01. Rise early or work late?
If a deadline is looming then my sub-conscious kicks in and I rise early automatically. First thing in the morning is often when I do my best thinking, probably because there are fewer distractions. OMG has US subsidiaries so when visiting them working early and late (thanks to jet-lag) is often common as well!
02. Training preferences: on the job or formal?
The short answer is both. Some things simply have to be learned in the classroom, especially in our profession, so in terms of getting the foundations in place the training needs to be formal. However, following this up with relevant on-the-job training cements this learning and makes it much more relevant. This was certainly my experience. I was fortunate enough to effectively apprentice for a business that had large departments each dealing with individual accounting processes, such as credit control, A/P, A/R, costing and so on. I was regularly moved around and this experience helped me make sense of debit and credits in the early days.
03. What’s your management style?
My role is to explain the vision and set out clearly what my personal expectations are in terms of standards and deadlines. I do this from the outset and reinforce these expectations from time to time through one-on-one to contact or face-to-face with wider finance team events. I do not have exclusivity on good ideas so I encourage my people to explore alternatives, develop solutions and use their initiative. This is rewarding for the individual and in return I get to work with committed and self-motivated people.
04. Does delegation come easy?
Yes. I still remember the thrill of developing a solution to a problem using my own initiative and the feeling of self-worth when you succeed. As a result, delegation of tasks especially those with some challenge is easy since I know the individual will have the same experience and be better for it.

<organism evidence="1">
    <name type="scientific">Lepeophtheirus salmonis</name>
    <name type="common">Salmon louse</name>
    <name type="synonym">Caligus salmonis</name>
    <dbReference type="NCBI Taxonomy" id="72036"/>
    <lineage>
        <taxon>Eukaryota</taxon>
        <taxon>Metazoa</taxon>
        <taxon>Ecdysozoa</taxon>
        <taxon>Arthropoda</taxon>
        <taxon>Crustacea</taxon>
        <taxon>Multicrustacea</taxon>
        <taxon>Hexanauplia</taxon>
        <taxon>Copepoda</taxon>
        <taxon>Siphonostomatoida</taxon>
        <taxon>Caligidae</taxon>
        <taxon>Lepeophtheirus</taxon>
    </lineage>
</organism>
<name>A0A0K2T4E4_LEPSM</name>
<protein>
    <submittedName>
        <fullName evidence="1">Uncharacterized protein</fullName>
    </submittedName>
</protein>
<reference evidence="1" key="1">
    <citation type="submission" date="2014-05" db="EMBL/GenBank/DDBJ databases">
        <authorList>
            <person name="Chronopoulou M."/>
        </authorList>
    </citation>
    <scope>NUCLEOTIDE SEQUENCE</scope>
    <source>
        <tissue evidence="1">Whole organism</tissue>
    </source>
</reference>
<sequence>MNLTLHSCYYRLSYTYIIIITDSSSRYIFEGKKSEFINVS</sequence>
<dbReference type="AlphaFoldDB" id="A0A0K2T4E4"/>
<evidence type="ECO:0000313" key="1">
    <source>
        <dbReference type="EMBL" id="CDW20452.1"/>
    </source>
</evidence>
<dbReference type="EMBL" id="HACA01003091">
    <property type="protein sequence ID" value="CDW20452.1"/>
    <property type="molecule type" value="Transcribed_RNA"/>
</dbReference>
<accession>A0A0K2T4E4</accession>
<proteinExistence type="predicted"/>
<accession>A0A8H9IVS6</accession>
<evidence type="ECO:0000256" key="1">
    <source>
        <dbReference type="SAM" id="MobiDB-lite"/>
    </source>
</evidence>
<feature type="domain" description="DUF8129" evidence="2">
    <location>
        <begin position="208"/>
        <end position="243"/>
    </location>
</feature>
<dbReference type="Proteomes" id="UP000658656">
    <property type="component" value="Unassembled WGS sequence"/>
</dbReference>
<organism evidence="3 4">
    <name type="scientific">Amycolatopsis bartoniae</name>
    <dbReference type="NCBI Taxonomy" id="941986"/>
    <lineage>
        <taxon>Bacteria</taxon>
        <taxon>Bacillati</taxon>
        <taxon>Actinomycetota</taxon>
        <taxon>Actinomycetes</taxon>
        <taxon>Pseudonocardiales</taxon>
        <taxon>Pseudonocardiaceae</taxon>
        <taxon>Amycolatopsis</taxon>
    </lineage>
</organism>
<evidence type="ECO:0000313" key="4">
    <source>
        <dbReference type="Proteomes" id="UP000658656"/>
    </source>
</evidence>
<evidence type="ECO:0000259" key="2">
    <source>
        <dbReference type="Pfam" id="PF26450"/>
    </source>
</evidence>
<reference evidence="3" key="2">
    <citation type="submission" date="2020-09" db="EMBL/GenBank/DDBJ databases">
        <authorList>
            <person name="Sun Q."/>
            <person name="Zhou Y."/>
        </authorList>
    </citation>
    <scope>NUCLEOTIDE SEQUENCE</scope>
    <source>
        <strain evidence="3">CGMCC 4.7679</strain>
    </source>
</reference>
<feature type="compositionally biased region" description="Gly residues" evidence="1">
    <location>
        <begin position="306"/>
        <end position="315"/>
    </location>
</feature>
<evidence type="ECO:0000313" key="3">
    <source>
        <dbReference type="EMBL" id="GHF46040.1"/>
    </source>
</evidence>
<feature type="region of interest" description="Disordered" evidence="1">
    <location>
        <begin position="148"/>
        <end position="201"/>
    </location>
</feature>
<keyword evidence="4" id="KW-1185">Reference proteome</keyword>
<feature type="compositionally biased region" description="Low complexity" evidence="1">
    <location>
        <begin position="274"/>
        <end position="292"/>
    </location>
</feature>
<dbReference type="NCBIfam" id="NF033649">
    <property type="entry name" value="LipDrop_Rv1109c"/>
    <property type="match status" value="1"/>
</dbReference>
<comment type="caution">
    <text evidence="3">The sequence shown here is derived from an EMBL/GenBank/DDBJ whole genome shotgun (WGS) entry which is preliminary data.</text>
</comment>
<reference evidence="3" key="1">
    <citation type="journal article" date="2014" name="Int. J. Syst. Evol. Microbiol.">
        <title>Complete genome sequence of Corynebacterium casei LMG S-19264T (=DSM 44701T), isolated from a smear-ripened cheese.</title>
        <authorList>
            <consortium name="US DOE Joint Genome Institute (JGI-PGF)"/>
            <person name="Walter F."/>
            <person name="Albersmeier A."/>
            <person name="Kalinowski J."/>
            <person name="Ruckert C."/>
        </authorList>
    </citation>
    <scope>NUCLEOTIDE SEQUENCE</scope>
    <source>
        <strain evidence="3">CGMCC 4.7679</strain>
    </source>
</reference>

05. Who do you rely on most?
My team. Unless the whole team is working effectively then a task will not get done well or on time and the business in turn will suffer. Everyone has a role to play so I do not single any one person out or rely on one individual too heavily – it’s a team effort.
06. Boardroom or restaurant?
There is a time and a place for both. In general the boardroom is the place to express opinions, debate and reach decisions, but dinner with colleagues is a good way to get a real sense of the business and the individual.
07. What technology would you never be without?
Doing my job without a laptop and Microsoft Excel would be virtually impossible. The productivity afforded by this technology has been exponential. Mobile phones are quite handy too!
08. Are you an FD for life?
Probably yes. I have set myself goals throughout my career and have gained a lot of satisfaction from navigating businesses financially but also contributing to the wider strategic direction. Business is dynamic and change is a constant. Challenges present themselves on a regular basis and resolving these and moving the business forward is both exciting and rewarding. Never say never though.
09. What keeps you awake at night?
Not a lot. From time to time during my career, cash has been tight. It is an old saying, “you only run out of cash once” and as a CFO/FD having the cash to meet the payroll and keep the lights on is the singular most important function, the essence of financial management. I take this responsibility very seriously and on those occasions where cash has been tight this has kept me awake. Pleased to say the lights have never gone out!
10. Critical advice to aspiring FDs?
For me it is all about communication. Finance and accounting is a fairly complex subject so avoid describing this in too much detail since most people will glaze over if you do. It is all about communicating your financial input in a relevant way, mindful of how this will affect the business and the outcome. The real value add is not producing historic data and commenting on it, it is about evaluating corporate strategy and outcomes to help steer the business in the right direction and avoiding making costly mistakes. You must allow the business to flourish and pursue its goals and only stick your heels in if you are convinced a decision is likely to have a negative outcome.